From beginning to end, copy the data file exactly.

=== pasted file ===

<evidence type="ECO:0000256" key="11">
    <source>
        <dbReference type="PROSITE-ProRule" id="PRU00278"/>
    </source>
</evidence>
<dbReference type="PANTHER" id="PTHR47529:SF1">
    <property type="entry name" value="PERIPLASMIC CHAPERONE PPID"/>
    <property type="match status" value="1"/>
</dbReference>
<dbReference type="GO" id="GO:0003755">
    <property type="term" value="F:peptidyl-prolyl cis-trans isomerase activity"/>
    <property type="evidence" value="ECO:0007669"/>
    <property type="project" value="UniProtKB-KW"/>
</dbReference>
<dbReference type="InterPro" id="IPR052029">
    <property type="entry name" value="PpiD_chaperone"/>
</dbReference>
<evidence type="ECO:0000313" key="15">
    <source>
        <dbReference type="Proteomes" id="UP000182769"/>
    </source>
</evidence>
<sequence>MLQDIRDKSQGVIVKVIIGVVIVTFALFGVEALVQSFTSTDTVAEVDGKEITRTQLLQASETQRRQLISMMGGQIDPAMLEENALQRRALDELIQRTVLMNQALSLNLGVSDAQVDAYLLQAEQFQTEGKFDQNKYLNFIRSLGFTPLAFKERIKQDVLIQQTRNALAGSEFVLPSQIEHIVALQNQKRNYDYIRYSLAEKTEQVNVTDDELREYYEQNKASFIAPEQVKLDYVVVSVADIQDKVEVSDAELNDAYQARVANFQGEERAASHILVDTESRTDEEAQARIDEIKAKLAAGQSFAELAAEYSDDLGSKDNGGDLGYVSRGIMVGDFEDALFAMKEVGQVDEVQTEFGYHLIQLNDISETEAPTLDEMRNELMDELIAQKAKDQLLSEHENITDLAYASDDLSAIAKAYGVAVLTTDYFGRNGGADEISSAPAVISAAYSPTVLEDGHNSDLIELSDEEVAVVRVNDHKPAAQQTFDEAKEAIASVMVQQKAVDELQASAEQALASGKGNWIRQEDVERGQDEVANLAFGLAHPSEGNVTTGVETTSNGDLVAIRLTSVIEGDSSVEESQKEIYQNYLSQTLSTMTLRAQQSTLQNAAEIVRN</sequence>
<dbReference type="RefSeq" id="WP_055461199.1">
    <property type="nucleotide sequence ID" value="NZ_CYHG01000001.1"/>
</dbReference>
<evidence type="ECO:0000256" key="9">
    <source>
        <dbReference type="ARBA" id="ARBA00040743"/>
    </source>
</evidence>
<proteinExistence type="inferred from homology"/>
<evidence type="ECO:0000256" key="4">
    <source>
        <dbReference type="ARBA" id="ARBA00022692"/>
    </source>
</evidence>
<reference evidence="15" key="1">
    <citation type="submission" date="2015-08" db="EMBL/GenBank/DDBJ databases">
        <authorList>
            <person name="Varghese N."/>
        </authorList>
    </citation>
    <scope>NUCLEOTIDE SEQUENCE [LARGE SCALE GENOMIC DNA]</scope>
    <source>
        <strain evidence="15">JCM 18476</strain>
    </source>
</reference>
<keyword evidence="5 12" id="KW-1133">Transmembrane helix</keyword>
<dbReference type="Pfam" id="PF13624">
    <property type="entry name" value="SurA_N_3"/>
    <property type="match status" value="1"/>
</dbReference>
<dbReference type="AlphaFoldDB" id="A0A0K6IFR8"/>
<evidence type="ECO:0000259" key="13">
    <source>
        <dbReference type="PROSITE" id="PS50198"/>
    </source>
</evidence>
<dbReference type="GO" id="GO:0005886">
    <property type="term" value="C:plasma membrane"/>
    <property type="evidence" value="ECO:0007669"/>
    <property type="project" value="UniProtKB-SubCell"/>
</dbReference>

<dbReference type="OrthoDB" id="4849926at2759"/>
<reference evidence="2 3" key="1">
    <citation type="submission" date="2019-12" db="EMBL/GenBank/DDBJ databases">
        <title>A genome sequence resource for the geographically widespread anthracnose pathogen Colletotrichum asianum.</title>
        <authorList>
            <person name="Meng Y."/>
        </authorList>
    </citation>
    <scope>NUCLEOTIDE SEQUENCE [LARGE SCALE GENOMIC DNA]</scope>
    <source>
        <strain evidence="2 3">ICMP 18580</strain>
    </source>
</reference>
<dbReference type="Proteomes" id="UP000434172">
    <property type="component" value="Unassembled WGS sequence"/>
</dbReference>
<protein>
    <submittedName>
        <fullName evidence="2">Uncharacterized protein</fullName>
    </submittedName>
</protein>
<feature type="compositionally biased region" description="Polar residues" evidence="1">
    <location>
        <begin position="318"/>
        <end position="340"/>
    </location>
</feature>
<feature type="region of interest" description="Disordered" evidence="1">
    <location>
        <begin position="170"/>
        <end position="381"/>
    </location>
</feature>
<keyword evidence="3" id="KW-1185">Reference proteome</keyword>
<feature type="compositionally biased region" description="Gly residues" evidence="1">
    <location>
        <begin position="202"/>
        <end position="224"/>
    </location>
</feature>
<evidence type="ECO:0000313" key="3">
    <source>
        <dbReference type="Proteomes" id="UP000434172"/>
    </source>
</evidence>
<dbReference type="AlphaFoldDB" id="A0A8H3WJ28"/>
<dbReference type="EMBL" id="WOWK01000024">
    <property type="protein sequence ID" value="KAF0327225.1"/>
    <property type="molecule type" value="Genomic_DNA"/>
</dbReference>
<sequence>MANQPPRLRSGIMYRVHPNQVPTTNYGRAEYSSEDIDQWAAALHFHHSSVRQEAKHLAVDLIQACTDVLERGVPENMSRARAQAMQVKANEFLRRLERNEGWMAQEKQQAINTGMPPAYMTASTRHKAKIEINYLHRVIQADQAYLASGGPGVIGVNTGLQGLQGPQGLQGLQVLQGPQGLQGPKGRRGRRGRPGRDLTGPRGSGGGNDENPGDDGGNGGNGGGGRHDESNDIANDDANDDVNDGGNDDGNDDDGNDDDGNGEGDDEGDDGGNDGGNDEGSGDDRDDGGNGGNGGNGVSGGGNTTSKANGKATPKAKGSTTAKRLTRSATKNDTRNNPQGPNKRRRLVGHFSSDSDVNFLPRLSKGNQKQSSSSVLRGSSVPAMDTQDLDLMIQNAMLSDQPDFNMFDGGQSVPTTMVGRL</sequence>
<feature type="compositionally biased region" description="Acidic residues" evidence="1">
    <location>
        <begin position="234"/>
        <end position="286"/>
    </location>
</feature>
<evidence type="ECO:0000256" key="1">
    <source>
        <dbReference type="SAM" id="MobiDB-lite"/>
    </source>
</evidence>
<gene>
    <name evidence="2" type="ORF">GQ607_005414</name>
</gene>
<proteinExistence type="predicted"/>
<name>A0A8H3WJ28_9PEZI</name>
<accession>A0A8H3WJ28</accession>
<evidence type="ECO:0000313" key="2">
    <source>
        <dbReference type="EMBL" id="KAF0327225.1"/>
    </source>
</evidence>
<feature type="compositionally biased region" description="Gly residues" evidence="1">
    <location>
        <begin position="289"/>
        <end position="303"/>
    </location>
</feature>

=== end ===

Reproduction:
<evidence type="ECO:0000256" key="11">
    <source>
        <dbReference type="PROSITE-ProRule" id="PRU00278"/>
    </source>
</evidence>
<dbReference type="PANTHER" id="PTHR47529:SF1">
    <property type="entry name" value="PERIPLASMIC CHAPERONE PPID"/>
    <property type="match status" value="1"/>
</dbReference>
<dbReference type="GO" id="GO:0003755">
    <property type="term" value="F:peptidyl-prolyl cis-trans isomerase activity"/>
    <property type="evidence" value="ECO:0007669"/>
    <property type="project" value="UniProtKB-KW"/>
</dbReference>
<dbReference type="InterPro" id="IPR052029">
    <property type="entry name" value="PpiD_chaperone"/>
</dbReference>
<evidence type="ECO:0000313" key="15">
    <source>
        <dbReference type="Proteomes" id="UP000182769"/>
    </source>
</evidence>
<sequence>MLQDIRDKSQGVIVKVIIGVVIVTFALFGVEALVQSFTSTDTVAEVDGKEITRTQLLQASETQRRQLISMMGGQIDPAMLEENALQRRALDELIQRTVLMNQALSLNLGVSDAQVDAYLLQAEQFQTEGKFDQNKYLNFIRSLGFTPLAFKERIKQDVLIQQTRNALAGSEFVLPSQIEHIVALQNQKRNYDYIRYSLAEKTEQVNVTDDELREYYEQNKASFIAPEQVKLDYVVVSVADIQDKVEVSDAELNDAYQARVANFQGEERAASHILVDTESRTDEEAQARIDEIKAKLAAGQSFAELAAEYSDDLGSKDNGGDLGYVSRGIMVGDFEDALFAMKEVGQVDEVQTEFGYHLIQLNDISETEAPTLDEMRNELMDELIAQKAKDQLLSEHENITDLAYASDDLSAIAKAYGVAVLTTDYFGRNGGADEISSAPAVISAAYSPTVLEDGHNSDLIELSDEEVAVVRVNDHKPAAQQTFDEAKEAIASVMVQQKAVDELQASAEQALASGKGNWIRQEDVERGQDEVANLAFGLAHPSEGNVTTGVETTSNGDLVAIRLTSVIEGDSSVEESQKEIYQNYLSQTLSTMTLRAQQSTLQNAAEIVRN</sequence>
<dbReference type="RefSeq" id="WP_055461199.1">
    <property type="nucleotide sequence ID" value="NZ_CYHG01000001.1"/>
</dbReference>
<evidence type="ECO:0000256" key="9">
    <source>
        <dbReference type="ARBA" id="ARBA00040743"/>
    </source>
</evidence>
<proteinExistence type="inferred from homology"/>
<evidence type="ECO:0000256" key="4">
    <source>
        <dbReference type="ARBA" id="ARBA00022692"/>
    </source>
</evidence>
<reference evidence="15" key="1">
    <citation type="submission" date="2015-08" db="EMBL/GenBank/DDBJ databases">
        <authorList>
            <person name="Varghese N."/>
        </authorList>
    </citation>
    <scope>NUCLEOTIDE SEQUENCE [LARGE SCALE GENOMIC DNA]</scope>
    <source>
        <strain evidence="15">JCM 18476</strain>
    </source>
</reference>
<keyword evidence="5 12" id="KW-1133">Transmembrane helix</keyword>
<dbReference type="Pfam" id="PF13624">
    <property type="entry name" value="SurA_N_3"/>
    <property type="match status" value="1"/>
</dbReference>
<dbReference type="AlphaFoldDB" id="A0A0K6IFR8"/>
<evidence type="ECO:0000259" key="13">
    <source>
        <dbReference type="PROSITE" id="PS50198"/>
    </source>
</evidence>
<dbReference type="GO" id="GO:0005886">
    <property type="term" value="C:plasma membrane"/>
    <property type="evidence" value="ECO:0007669"/>
    <property type="project" value="UniProtKB-SubCell"/>
</dbReference>

<dbReference type="OrthoDB" id="4849926at2759"/>
<reference evidence="2 3" key="1">
    <citation type="submission" date="2019-12" db="EMBL/GenBank/DDBJ databases">
        <title>A genome sequence resource for the geographically widespread anthracnose pathogen Colletotrichum asianum.</title>
        <authorList>
            <person name="Meng Y."/>
        </authorList>
    </citation>
    <scope>NUCLEOTIDE SEQUENCE [LARGE SCALE GENOMIC DNA]</scope>
    <source>
        <strain evidence="2 3">ICMP 18580</strain>
    </source>
</reference>
<dbReference type="Proteomes" id="UP000434172">
    <property type="component" value="Unassembled WGS sequence"/>
</dbReference>
<protein>
    <submittedName>
        <fullName evidence="2">Uncharacterized protein</fullName>
    </submittedName>
</protein>
<feature type="compositionally biased region" description="Polar residues" evidence="1">
    <location>
        <begin position="318"/>
        <end position="340"/>
    </location>
</feature>
<feature type="region of interest" description="Disordered" evidence="1">
    <location>
        <begin position="170"/>
        <end position="381"/>
    </location>
</feature>
<keyword evidence="3" id="KW-1185">Reference proteome</keyword>
<feature type="compositionally biased region" description="Gly residues" evidence="1">
    <location>
        <begin position="202"/>
        <end position="224"/>
    </location>
</feature>
<evidence type="ECO:0000313" key="3">
    <source>
        <dbReference type="Proteomes" id="UP000434172"/>
    </source>
</evidence>
<dbReference type="AlphaFoldDB" id="A0A8H3WJ28"/>
<dbReference type="EMBL" id="WOWK01000024">
    <property type="protein sequence ID" value="KAF0327225.1"/>
    <property type="molecule type" value="Genomic_DNA"/>
</dbReference>
<sequence>MANQPPRLRSGIMYRVHPNQVPTTNYGRAEYSSEDIDQWAAALHFHHSSVRQEAKHLAVDLIQACTDVLERGVPENMSRARAQAMQVKANEFLRRLERNEGWMAQEKQQAINTGMPPAYMTASTRHKAKIEINYLHRVIQADQAYLASGGPGVIGVNTGLQGLQGPQGLQGLQVLQGPQGLQGPKGRRGRRGRPGRDLTGPRGSGGGNDENPGDDGGNGGNGGGGRHDESNDIANDDANDDVNDGGNDDGNDDDGNDDDGNGEGDDEGDDGGNDGGNDEGSGDDRDDGGNGGNGGNGVSGGGNTTSKANGKATPKAKGSTTAKRLTRSATKNDTRNNPQGPNKRRRLVGHFSSDSDVNFLPRLSKGNQKQSSSSVLRGSSVPAMDTQDLDLMIQNAMLSDQPDFNMFDGGQSVPTTMVGRL</sequence>
<feature type="compositionally biased region" description="Acidic residues" evidence="1">
    <location>
        <begin position="234"/>
        <end position="286"/>
    </location>
</feature>
<evidence type="ECO:0000256" key="1">
    <source>
        <dbReference type="SAM" id="MobiDB-lite"/>
    </source>
</evidence>
<gene>
    <name evidence="2" type="ORF">GQ607_005414</name>
</gene>
<proteinExistence type="predicted"/>
<name>A0A8H3WJ28_9PEZI</name>
<accession>A0A8H3WJ28</accession>
<evidence type="ECO:0000313" key="2">
    <source>
        <dbReference type="EMBL" id="KAF0327225.1"/>
    </source>
</evidence>
<feature type="compositionally biased region" description="Gly residues" evidence="1">
    <location>
        <begin position="289"/>
        <end position="303"/>
    </location>
</feature>